Applying a common data model to Asian databases for multinational pharmacoepidemiologic studies: opportunities and challenges
Received 25 August 2017
Accepted for publication 6 March 2018
Published 27 July 2018 Volume 2018:10 Pages 875—885
Checked for plagiarism Yes
Review by Single-blind
Peer reviewer comments 2
Editor who approved publication: Professor Vera Ehrenstein
Edward Chia-Cheng Lai,1–4 Patrick Ryan,5 Yinghong Zhang,4 Martijn Schuemie,5 N Chantelle Hardy,4 Yukari Kamijima,6 Shinya Kimura,7 Kiyoshi Kubota,6 Kenneth KC Man,8,9 Soo Yeon Cho,10 Rae Woong Park,10 Paul Stang,5 Chien-Chou Su,1,3 Ian CK Wong,8,9 Yea-Huei Yang Kao,1,3 Soko Setoguchi4,11
1School of Pharmacy, Institute of Clinical Pharmacy and Pharmaceutical Sciences, National Cheng Kung University, Tainan, Taiwan; 2Department of Pharmacy, National Cheng Kung University Hospital, Tainan, Taiwan; 3Health Outcome Research Center, National Cheng-Kung University, Tainan, Taiwan; 4Duke Clinical Research Institute, Duke University School of Medicine, Durham, NC, USA; 5Janssen Research & Development, LLC, Titusville, NJ, USA; 6NPO Drug Safety Research Unit Japan, Tokyo, Japan; 7Japan Medical Data Center Co.,Ltd, Tokyo, Japan; 8Centre for Safe Medication Practice and Research, Department of Pharmacology and Pharmacy, University of Hong Kong, Hong Kong, China; 9Research Department of Practice and Policy, UCL School of Pharmacy, London, UK; 10Department of Biomedical Informatics, School of Medicine, Ajou University, Suwon, Korea; 11Institute for Health, Rutgers University and Department of Medicine, Rutgers Robert Wood Johnson Medical School, New Brunswick, NJ, USA
Objective: The goal of the Asian Pharmacoepidemiology Network is to study the effectiveness and safety of medications commonly used in Asia using databases from individual Asian countries. An efficient infrastructure to support multinational pharmacoepidemiologic studies is critical to this effort.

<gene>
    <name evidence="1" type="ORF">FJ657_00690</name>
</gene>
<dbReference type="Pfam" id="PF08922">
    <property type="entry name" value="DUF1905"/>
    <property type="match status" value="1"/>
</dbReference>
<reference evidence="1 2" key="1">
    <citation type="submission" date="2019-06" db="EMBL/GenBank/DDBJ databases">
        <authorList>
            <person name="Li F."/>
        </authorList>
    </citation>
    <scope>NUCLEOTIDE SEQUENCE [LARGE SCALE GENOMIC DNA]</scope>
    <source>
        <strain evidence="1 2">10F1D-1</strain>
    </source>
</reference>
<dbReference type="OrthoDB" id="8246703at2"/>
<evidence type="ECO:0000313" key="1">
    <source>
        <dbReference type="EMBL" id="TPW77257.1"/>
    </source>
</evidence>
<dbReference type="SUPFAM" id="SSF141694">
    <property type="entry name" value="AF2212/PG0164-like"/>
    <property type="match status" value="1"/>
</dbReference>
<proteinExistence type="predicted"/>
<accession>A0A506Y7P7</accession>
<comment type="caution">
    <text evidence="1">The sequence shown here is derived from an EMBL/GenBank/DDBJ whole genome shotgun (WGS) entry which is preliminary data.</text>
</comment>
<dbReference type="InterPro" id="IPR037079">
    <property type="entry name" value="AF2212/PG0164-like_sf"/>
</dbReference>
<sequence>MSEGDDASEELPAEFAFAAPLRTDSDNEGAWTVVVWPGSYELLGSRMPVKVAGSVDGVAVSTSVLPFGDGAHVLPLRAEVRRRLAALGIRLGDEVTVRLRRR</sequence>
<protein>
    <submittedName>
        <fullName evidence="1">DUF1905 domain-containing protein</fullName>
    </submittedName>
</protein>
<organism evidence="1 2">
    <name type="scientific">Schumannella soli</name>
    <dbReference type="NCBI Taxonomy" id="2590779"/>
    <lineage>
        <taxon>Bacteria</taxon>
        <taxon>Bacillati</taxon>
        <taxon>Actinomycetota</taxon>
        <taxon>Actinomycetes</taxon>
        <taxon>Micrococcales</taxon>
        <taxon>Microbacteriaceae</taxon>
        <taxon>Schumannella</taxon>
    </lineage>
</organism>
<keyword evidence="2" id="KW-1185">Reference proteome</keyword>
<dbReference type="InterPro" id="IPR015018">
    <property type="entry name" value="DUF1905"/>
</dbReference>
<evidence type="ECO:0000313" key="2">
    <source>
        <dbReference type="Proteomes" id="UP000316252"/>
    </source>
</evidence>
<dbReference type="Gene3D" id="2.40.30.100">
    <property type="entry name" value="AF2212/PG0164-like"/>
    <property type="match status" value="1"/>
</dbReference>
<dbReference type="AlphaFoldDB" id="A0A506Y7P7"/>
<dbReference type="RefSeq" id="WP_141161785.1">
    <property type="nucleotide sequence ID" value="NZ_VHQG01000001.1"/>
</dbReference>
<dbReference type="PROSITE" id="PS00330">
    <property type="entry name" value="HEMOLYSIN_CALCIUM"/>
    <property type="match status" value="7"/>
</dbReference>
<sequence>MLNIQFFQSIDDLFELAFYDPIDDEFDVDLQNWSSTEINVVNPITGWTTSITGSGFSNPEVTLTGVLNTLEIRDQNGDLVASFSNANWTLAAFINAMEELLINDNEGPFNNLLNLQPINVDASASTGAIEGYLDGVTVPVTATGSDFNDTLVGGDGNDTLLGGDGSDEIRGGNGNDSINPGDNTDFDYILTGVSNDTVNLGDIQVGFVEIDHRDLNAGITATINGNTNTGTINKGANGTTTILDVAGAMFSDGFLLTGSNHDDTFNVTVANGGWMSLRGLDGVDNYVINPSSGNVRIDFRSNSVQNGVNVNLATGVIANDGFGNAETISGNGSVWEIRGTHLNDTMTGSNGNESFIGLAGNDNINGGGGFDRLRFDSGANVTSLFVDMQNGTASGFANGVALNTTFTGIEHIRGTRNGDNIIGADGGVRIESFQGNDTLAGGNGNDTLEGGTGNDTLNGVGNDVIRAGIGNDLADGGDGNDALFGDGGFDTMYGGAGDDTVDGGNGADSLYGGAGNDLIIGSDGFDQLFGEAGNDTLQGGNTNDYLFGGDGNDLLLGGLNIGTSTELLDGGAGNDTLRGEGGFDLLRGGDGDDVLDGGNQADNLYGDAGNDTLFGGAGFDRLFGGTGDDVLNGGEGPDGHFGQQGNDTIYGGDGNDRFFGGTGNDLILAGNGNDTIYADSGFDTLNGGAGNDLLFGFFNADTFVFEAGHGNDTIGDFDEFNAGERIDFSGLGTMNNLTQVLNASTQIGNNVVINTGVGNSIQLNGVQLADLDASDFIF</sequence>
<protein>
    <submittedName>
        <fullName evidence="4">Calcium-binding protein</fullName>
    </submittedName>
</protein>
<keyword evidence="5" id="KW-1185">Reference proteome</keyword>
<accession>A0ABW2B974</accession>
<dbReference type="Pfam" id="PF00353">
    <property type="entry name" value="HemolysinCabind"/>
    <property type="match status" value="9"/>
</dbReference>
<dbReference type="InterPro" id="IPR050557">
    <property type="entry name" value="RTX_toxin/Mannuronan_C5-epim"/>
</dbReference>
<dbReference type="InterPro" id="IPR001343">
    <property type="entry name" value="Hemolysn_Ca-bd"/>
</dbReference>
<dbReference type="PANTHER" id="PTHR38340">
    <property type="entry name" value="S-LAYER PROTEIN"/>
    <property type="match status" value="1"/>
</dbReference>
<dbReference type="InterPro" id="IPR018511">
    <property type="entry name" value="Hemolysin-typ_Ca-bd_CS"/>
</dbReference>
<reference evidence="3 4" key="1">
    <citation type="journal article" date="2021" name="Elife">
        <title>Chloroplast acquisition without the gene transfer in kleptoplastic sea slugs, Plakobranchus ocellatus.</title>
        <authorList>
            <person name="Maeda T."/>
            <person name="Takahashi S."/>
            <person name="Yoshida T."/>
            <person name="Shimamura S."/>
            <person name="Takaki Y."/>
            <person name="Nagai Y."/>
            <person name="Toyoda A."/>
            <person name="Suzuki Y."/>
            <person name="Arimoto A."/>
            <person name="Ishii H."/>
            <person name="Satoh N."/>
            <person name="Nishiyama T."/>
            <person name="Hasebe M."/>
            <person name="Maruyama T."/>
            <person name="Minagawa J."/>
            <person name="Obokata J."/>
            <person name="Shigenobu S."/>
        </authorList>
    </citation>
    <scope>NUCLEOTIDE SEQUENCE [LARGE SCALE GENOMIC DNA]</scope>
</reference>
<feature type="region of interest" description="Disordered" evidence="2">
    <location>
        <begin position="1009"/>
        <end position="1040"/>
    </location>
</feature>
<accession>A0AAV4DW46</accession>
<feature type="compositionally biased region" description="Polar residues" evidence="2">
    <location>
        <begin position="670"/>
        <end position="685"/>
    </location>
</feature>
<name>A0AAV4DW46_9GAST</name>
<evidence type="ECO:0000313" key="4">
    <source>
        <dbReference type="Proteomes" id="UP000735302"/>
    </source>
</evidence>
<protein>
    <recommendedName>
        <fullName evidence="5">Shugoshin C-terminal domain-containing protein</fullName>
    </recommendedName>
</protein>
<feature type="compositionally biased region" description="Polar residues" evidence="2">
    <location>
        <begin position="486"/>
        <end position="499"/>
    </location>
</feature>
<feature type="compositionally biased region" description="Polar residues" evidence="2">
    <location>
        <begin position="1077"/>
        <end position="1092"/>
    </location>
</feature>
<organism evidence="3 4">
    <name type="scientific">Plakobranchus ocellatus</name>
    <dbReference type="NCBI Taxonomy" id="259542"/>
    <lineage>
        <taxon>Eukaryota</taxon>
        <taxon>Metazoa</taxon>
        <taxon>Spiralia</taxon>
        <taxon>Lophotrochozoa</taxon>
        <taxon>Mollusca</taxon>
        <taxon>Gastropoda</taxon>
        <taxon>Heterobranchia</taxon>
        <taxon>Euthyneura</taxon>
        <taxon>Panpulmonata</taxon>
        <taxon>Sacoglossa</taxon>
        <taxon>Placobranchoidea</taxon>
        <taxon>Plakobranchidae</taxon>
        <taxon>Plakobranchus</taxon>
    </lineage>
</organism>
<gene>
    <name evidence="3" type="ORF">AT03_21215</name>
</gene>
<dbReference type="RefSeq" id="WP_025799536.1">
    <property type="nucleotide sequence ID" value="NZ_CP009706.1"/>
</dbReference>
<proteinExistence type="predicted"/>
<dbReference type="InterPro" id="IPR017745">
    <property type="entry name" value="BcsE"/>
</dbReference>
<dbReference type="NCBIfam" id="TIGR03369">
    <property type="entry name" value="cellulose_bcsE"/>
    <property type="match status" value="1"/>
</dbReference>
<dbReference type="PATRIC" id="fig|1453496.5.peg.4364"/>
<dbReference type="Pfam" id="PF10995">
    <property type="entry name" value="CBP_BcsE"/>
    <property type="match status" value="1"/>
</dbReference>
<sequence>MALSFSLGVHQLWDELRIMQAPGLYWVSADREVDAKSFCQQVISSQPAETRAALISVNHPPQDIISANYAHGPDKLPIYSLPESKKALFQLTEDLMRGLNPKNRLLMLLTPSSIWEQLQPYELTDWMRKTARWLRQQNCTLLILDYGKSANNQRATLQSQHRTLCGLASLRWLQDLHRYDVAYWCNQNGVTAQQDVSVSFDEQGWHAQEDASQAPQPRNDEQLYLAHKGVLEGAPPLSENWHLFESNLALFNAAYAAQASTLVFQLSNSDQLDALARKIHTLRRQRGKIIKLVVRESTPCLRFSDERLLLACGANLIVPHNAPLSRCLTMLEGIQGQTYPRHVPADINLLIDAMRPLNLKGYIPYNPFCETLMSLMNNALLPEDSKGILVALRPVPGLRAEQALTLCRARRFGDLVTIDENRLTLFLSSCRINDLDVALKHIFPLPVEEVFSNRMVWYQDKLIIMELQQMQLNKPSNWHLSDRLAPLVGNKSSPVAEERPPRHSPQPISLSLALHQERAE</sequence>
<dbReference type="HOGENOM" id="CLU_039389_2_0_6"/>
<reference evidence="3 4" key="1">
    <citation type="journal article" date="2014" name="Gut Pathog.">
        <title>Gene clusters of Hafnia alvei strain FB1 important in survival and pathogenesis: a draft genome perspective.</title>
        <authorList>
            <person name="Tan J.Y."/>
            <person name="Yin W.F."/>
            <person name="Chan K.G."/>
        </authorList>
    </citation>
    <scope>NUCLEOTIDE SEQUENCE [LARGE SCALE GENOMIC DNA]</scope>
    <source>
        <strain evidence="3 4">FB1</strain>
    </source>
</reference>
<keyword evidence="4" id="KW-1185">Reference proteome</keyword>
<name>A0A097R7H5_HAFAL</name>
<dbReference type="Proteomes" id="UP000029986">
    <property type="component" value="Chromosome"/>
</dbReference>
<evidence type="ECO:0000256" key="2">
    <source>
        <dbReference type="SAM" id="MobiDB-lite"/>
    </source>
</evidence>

Study design and setting: We converted data from the Japan Medical Data Center database, Taiwan’s National Health Insurance Research Database, Hong Kong’s Clinical Data Analysis and Reporting System, South Korea’s Ajou University School of Medicine database, and the US Medicare 5% sample to the Observational Medical Outcome Partnership common data model (CDM).
Results: We completed and documented the process for the CDM conversion. The coordinating center and participating sites reviewed the documents and refined the conversions based on the comments. The time required to convert data to the CDM varied widely across sites and included conversion to standard terminology codes and refinements of the conversion based on reviews. We mapped 97.2%, 86.7%, 92.6%, and 80.1% of domestic drug codes from the USA, Taiwan, Hong Kong, and Korea to RxNorm, respectively. The mapping rate from Japanese domestic drug codes to RxNorm (70.7%) was lower than from other countries, and we mapped remaining unmapped drugs to Anatomical Therapeutic Chemical Classification System codes. Because the native databases used international procedure coding systems for which mapping tables have been established, we were able to map >90% of diagnosis and procedure codes to standard terminology codes.
Conclusion: The CDM established the foundation and reinforced collaboration for multinational pharmacoepidemiologic studies in Asia. Mapping of terminology codes was the greatest challenge, because of differences in health systems, cultures, and coding systems.
Keywords: clinical coding, computer communication networks, feasibility studies, pharmacoepidemiology, pharmacovigilance
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